Wouldn't Friesland have done something or be doing something to save the Nordostpolder? That's practically on their border, so I don't see why they wouldn't try to save it, and, for that matter, save/restore much of it as they move forward as well, with everything mostly settled down... Louisiannan 16:29, December 17, 2009 (UTC)
- Perhaps they may give it a try, but I'm not sure whether they'll make it. I won't go into details here, but paradoxically 'classical' polders that are closer to the sea tend be above sea-level, with polders being below sea-level situated further inland (this only applies to the Wadden Sea coast). This makes that flooding by the sea is not really an issue and ground water is the only problem. Being close to a large body of water, the Noordoostpolder (Nordostpolder is German by the way) does face the latter problem. Furthermore the N.O.P. was drained in an era where mechanical pumps could already be used, and to my knowledge he canals required to use the old-skool method are largely missing. All-in-all I doubt whether the Noordoostpolder can be saved. --Karsten vK (talk) 12:45, December 21, 2009 (UTC)
- So basically anything that's part of the Delta Works (here or there) isn't going to survive - had they finished the Ijsselmeer by Doomsday? (And as for the typo - I'm surprised I didn't spell it Swedish at you - that's my stronger of the two.) Have I mentioned I have a good friend from Hoorn? Louisiannan 21:07, January 4, 2010 (UTC)
No problem with the German, the fact that you know of the existence of the place is already more than one could normally expect. To get back to the Delta Works: I don't think any of those land gains would survive. The Afsluitdijk creating the IJsselmeer* was finished somewhere in the 1930s, so there'll be no true open connection to the sea, and even if there were one, the connection would only exist during high tide, the Wadden Sea becomes a sandy plain during low tide. Since I estimate there'd still be some influx of salt water, most of the water would probably be brackish.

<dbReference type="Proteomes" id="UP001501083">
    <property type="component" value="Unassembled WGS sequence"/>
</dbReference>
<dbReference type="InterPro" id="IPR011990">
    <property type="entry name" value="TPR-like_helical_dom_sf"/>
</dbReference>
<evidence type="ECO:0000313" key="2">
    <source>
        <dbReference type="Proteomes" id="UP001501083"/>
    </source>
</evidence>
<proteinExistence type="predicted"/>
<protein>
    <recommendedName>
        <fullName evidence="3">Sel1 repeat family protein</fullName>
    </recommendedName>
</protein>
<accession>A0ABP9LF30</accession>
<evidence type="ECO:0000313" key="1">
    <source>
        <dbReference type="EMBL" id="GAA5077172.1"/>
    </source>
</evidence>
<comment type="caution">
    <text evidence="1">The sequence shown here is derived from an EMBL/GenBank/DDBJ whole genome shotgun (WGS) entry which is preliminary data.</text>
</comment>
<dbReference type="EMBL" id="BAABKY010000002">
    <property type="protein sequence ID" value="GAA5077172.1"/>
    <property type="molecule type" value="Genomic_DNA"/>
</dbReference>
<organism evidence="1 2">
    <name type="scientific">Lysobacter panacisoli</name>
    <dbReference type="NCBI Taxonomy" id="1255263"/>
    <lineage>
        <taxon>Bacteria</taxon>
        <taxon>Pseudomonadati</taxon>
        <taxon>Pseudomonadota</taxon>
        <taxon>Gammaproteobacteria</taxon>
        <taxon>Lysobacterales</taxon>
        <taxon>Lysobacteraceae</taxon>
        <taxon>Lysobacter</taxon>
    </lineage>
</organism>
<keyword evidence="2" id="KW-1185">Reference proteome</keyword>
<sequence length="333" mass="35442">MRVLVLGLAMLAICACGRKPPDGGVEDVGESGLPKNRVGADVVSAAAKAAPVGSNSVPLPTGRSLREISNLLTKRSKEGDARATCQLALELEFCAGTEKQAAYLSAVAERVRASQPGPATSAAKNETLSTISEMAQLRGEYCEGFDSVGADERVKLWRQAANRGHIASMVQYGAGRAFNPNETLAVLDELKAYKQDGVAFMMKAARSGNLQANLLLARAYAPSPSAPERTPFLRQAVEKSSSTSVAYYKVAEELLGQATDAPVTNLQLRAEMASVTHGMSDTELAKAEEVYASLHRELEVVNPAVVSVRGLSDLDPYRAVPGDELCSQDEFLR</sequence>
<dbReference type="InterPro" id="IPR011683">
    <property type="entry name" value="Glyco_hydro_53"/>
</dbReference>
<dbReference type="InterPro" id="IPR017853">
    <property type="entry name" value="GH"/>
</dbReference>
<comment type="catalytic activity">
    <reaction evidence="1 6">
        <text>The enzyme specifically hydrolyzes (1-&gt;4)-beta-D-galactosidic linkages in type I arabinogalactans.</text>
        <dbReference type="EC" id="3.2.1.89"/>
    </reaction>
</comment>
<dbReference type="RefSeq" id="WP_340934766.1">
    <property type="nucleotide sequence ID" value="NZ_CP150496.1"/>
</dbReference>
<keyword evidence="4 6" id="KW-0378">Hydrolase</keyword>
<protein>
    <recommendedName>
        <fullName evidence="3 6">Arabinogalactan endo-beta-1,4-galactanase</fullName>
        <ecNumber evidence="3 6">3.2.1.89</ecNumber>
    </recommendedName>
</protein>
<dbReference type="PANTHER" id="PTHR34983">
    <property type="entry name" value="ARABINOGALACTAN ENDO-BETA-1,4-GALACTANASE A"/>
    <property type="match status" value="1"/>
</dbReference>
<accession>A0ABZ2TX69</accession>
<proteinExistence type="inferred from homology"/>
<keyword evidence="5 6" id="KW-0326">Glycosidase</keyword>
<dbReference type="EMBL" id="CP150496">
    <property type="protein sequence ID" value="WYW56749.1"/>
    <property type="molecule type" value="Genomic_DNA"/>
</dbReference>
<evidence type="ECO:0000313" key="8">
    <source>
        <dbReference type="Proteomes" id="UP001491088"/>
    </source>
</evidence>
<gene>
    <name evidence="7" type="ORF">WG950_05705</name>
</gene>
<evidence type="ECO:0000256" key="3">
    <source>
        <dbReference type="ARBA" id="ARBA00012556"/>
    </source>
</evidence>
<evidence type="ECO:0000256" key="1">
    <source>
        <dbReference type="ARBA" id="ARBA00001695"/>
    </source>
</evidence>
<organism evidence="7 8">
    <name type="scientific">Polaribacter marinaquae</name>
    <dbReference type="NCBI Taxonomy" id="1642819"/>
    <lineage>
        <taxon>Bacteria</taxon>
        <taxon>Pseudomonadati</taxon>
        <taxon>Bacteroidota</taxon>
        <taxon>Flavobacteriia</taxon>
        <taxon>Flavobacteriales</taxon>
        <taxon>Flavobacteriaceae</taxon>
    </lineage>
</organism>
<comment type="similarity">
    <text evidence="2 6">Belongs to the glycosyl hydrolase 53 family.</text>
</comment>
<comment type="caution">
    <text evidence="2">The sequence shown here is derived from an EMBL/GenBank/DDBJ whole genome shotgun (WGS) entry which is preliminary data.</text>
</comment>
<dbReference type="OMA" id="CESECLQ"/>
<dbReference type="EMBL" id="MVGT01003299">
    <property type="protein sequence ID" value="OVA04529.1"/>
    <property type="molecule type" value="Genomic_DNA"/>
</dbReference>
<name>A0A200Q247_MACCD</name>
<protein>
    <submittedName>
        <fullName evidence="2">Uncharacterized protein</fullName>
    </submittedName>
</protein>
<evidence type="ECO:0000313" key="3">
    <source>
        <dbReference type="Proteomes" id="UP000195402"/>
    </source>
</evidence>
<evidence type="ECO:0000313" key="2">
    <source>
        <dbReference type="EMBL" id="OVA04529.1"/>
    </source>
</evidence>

* Tricky one, but the 'IJ' is almost always capitalised as a whole (I believe 'Ij' would have been acceptable in Flemish Dutch, but even there it'd be uncommon). Whether it is a ligature, digraph or a letter of its own is a matter of dispute (I personally got taught that it is a letter, and that the alphabet ends in X-IJ-Z).
If radiations levels reach safe levels for travel and decontamination after 3-5 weeks, why would they remain high more than 25 years later? All the irradiated water in the rivers would have been long washed out to sea.--Oerwinde 21:17, December 17, 2009 (UTC) Feel free to correct - I just know that the explosion of Chernobyl to this day is a no-man's land. Louisiannan 21:09, January 4, 2010 (UTC)
Ok, I'm not up to snuff on the status of nuclear power plants. I just know from some research that nuclear fallout from a nuclear weapon dissipates within 3-5 weeks to the point of being safe for travel or decontamination efforts. Nuclear meltdown is probably completely different.--Oerwinde 08:21, January 5, 2010 (UTC)Ok, quick look, Chernobyl created 400 times the nuclear fallout that the Hiroshima bomb did, but most of the radioactivity that went into rivers and such was at safe levels within 3 months. The main reason Chernobyl is still a no-man's land is because the reactor's fuel materials are still there and have been contained. I believe this containment is also slowing the radioactive decay. With no containment I think the radioactivity would dissipate, but contaminate a larger area. I would think areas immediately around destroyed nuclear plants would still be a no go, but everything else would be ok within a few years. Areas around nuclear plants would also suffer much stronger immediate fallout effects than just the bombs.I think the orange areas in this map would be dangerously radioactive. And probably a larger area around the southern zone due to it being on the coast and infecting the seawater, but that zone would also be underwater and likely result in quicker dissipation.--Oerwinde 08:47, January 5, 2010 (UTC)